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Coming to Chicago in the Roaring 20's

First, Iíd like to introduce myself -- Estrella Ravelo Alamar -- and to know me is to know my family. So Iíll trace our history in the States from the time my Dad, Florentino, came to the United States in 1922. The chronology of events in our American experience gives some indication of the general social and cultural environment that existed.

When I began this study of assimilation of the Filipinos in America I was caught up with deep interest at the information I discovered about our country and immigrants -- first generation European, Spanish and Asians assimilated.

After sharing some information about my family I will present a brief overview of dates and information that shaped the assimilation of immigrants into an American culture. Two theories that were proved to be ineffective, "Americanization" and the "Melting Pot" did pave the way to a more realistic theory, "Cultural Pluralism," of "Unity in Diversity."

First, to begin with my family. My Dadís life began the year the Philippines was ceded to the United States in 1898. He was born March 4. The Philippines was acquired with Cuba and Puerto Rico for $20 million when the papers were sign December 10 in Paris, France.

A close friend and provincemate, who came to the United States in 1919, wrote Tino of his wonderful time in the "land of opportunity" and convinced him it was worth the chance to come to America and settle in Chicago leaving behind his life as a poor boy who made it to become an educational supervisor, he embarked on a venture to America to seek the "milk and honey" he heard so much about. The American educational administrators he worked with in the school system of his hometown were also instrumental in helping him with his decision to leave the Philippines.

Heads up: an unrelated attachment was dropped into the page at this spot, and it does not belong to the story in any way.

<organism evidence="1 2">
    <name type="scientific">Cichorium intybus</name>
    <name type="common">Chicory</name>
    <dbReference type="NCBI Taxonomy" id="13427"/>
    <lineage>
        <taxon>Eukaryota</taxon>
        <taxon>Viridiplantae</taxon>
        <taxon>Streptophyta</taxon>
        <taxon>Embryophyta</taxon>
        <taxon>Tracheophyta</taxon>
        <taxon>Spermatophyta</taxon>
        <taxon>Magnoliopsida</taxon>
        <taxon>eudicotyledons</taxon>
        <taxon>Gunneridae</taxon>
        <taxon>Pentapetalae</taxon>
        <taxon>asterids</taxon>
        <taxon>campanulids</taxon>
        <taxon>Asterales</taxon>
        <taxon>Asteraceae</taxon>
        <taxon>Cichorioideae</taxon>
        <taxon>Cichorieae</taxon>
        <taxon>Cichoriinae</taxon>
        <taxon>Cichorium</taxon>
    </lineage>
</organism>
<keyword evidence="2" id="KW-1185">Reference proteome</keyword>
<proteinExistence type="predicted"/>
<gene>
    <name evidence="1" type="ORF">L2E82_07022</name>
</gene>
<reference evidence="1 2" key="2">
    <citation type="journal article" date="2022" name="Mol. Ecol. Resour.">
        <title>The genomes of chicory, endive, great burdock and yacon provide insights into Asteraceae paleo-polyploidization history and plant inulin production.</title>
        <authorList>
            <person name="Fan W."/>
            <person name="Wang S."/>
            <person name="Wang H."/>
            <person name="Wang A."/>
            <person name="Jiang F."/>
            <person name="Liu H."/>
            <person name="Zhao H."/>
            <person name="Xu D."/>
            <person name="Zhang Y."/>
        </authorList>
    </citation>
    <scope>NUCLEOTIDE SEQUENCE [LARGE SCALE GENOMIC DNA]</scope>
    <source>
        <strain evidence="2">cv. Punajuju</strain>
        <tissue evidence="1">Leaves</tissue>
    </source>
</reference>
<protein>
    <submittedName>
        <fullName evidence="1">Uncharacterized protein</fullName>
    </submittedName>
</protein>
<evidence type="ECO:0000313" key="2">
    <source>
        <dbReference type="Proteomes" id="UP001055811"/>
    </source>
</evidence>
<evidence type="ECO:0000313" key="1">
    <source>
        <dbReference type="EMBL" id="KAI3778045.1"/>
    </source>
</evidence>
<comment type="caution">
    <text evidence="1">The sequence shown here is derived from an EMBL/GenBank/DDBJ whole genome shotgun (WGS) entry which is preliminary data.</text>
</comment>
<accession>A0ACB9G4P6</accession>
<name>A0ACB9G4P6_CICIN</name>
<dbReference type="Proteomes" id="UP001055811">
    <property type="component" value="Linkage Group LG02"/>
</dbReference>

My Dad used to relate many stories of how he traveled many miles by barefoot through the mountains to compete in the seasonal athletic provincial meets in the northern Luzon provinces, I have treasured the medals he won. They serve as a reminder of my humble roots and family heritage. Iím sure when he set foot on new shores, cultural chock set in but like all Filipinos he was a hardy man with determination and strong characteristics. That Ilocano blood runs deep.

It was an adventure for him to make it to Chicago. He, along with a provincemate, took job with the railroad company that built tracks along the northern route through Montana and other states.

He felt at home easily in Chicago for there was a close-knit group of Filipinos, and many of them were from his hometown. he did not waste any time to start school at the Jr. College than studied law until his fourth year at De Paul University. He used to show me his textbooks and relate how he excelled at debate, etc. When I would ask him why he quit he would say that getting a job in the law profession would require connections and clout--the opportunities were not open to minorities.

At the same time, Civil Service employment in the U.S. Post Office was available. Many Filipinos took tests required at the application process, passed them and were hired. This area of employment provided many Filipinos with the security and decent means of living that kept them going for years until retirement. I got to know the street names of Chicago very well because I would listen to him as he studied for the periodic tests he had to take.

My Dad was a frugal man who saved enough to visit the Philippines. He courted and married Ambrosia Galutera and brought her to America. I never heard them call it a honeymoon but after marrying January 5, 1935, they prepared and left the Philippines on January 22.